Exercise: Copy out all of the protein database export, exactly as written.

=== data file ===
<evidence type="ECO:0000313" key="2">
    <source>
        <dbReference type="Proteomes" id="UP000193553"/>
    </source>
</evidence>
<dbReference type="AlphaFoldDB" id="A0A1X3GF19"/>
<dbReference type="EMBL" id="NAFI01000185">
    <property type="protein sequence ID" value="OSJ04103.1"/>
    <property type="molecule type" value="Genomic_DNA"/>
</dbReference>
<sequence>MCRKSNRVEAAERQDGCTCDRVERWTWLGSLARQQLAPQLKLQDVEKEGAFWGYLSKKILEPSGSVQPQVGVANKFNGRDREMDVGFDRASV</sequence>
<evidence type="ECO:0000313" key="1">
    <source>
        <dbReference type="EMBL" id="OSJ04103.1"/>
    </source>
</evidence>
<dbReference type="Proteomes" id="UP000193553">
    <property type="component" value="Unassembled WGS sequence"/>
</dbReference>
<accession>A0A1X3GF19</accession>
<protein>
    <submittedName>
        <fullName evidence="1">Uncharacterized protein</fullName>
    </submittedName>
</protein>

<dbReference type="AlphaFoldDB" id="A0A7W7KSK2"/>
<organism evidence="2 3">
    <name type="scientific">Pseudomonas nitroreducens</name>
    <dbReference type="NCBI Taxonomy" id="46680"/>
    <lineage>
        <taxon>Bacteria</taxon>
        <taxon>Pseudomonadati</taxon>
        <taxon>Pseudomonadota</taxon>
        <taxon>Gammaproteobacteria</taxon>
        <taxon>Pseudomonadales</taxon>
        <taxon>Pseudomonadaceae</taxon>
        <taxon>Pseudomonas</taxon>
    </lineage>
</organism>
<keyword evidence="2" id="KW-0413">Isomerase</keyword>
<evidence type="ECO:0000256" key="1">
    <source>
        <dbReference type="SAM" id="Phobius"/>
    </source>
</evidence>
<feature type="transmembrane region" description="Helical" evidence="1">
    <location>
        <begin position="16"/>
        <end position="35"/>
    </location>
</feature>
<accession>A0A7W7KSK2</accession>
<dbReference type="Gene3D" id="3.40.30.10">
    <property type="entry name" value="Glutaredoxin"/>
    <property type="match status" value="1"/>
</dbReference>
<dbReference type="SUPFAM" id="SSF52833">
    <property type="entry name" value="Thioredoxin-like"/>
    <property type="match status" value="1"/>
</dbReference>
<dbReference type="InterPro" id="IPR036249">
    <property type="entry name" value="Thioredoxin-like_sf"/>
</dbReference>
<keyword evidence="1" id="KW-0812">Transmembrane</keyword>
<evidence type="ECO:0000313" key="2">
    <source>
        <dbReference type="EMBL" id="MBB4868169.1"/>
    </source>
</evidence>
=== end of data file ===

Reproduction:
<evidence type="ECO:0000313" key="2">
    <source>
        <dbReference type="Proteomes" id="UP000193553"/>
    </source>
</evidence>
<dbReference type="AlphaFoldDB" id="A0A1X3GF19"/>
<dbReference type="EMBL" id="NAFI01000185">
    <property type="protein sequence ID" value="OSJ04103.1"/>
    <property type="molecule type" value="Genomic_DNA"/>
</dbReference>
<sequence>MCRKSNRVEAAERQDGCTCDRVERWTWLGSLARQQLAPQLKLQDVEKEGAFWGYLSKKILEPSGSVQPQVGVANKFNGRDREMDVGFDRASV</sequence>
<evidence type="ECO:0000313" key="1">
    <source>
        <dbReference type="EMBL" id="OSJ04103.1"/>
    </source>
</evidence>
<dbReference type="Proteomes" id="UP000193553">
    <property type="component" value="Unassembled WGS sequence"/>
</dbReference>
<accession>A0A1X3GF19</accession>
<protein>
    <submittedName>
        <fullName evidence="1">Uncharacterized protein</fullName>
    </submittedName>
</protein>

<dbReference type="AlphaFoldDB" id="A0A7W7KSK2"/>
<organism evidence="2 3">
    <name type="scientific">Pseudomonas nitroreducens</name>
    <dbReference type="NCBI Taxonomy" id="46680"/>
    <lineage>
        <taxon>Bacteria</taxon>
        <taxon>Pseudomonadati</taxon>
        <taxon>Pseudomonadota</taxon>
        <taxon>Gammaproteobacteria</taxon>
        <taxon>Pseudomonadales</taxon>
        <taxon>Pseudomonadaceae</taxon>
        <taxon>Pseudomonas</taxon>
    </lineage>
</organism>
<keyword evidence="2" id="KW-0413">Isomerase</keyword>
<evidence type="ECO:0000256" key="1">
    <source>
        <dbReference type="SAM" id="Phobius"/>
    </source>
</evidence>
<feature type="transmembrane region" description="Helical" evidence="1">
    <location>
        <begin position="16"/>
        <end position="35"/>
    </location>
</feature>
<accession>A0A7W7KSK2</accession>
<dbReference type="Gene3D" id="3.40.30.10">
    <property type="entry name" value="Glutaredoxin"/>
    <property type="match status" value="1"/>
</dbReference>
<dbReference type="SUPFAM" id="SSF52833">
    <property type="entry name" value="Thioredoxin-like"/>
    <property type="match status" value="1"/>
</dbReference>
<dbReference type="InterPro" id="IPR036249">
    <property type="entry name" value="Thioredoxin-like_sf"/>
</dbReference>
<keyword evidence="1" id="KW-0812">Transmembrane</keyword>
<evidence type="ECO:0000313" key="2">
    <source>
        <dbReference type="EMBL" id="MBB4868169.1"/>
    </source>
</evidence>